My friend’s mother was dying in her living room. I knew that but I didn’t.
She’d told me her mother was terminally ill but it never really sank in. Oh, that’s why you brought her across the country and set up a hospital bed in your living room. I get it now.
My friend told me this on a long walk with our dogs. No one asks how I am doing, she said. No one visits. No one ever brings food for us.
So that night I made a pot roast with potatoes and carrots and onions and I took it to my friend’s door. You’re the only person who brought us dinner, she said A few days later, her mother died.
At work, a colleague’s wife faced a new wave of cancer. He sat in my office and complained that every night they went out to dinner. It was expensive and exhausting, he said. So I made roast chicken and potatoes and brought it to their house, the roasting pan covered in layers of tin foil. I had to wear oven mitts to bring it from my car.
He brought the pan back to me a few days later, scrubbed clean. In the intervening days, I’d worried that my roast chicken and potatoes had been found wanting. I imagined that they’d tossed it in the garbage and gone out to dinner. What I offered seemed so ‘rustic’ compared to what one could get in a fine restaurant. I flooded myself with embarrassment.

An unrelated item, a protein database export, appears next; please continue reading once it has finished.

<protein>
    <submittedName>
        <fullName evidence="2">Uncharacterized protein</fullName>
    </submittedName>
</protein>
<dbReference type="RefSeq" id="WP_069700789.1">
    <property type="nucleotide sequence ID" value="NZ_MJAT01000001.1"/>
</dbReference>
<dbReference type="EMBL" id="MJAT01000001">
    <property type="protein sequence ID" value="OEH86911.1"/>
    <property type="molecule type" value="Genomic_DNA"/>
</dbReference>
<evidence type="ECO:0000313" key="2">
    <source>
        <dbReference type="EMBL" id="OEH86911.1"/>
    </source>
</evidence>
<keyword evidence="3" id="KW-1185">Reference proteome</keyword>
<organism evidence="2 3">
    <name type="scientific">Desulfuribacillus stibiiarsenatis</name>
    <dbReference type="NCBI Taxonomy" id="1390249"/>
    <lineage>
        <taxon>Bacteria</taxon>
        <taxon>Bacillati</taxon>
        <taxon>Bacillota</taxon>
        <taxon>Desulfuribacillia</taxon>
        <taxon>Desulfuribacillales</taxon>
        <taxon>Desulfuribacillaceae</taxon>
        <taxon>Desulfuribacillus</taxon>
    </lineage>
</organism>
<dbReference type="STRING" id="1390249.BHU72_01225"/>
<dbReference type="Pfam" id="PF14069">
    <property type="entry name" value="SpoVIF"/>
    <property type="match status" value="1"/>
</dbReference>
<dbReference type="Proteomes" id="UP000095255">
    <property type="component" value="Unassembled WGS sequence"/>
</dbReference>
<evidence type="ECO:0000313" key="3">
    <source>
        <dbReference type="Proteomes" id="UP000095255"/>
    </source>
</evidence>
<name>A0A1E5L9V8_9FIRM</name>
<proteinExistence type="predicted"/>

Years later, after his wife died, my colleague mentioned that I was the only person who had ever brought them dinner when she was ill. I wanted him to say, it was delicious! but he just noted that I’d done it, that was the feat, just showing up.
It is not nothing, showing up. It takes some nerve. I speak from experience having to, first, believe in my pot roast, and, second, believe in my roast chicken. I am not a great cook so this belief doesn’t come easy.
I brought dinner to sick people wearing my red oven mitts. And I thought to myself, please just take this and put it on the counter in your kitchen and remember that I showed up. With all my shortcomings and wrong things, the too tough pot roast, the overdone chicken. I showed up. Love me for that.
Photo: Martins Zemlickis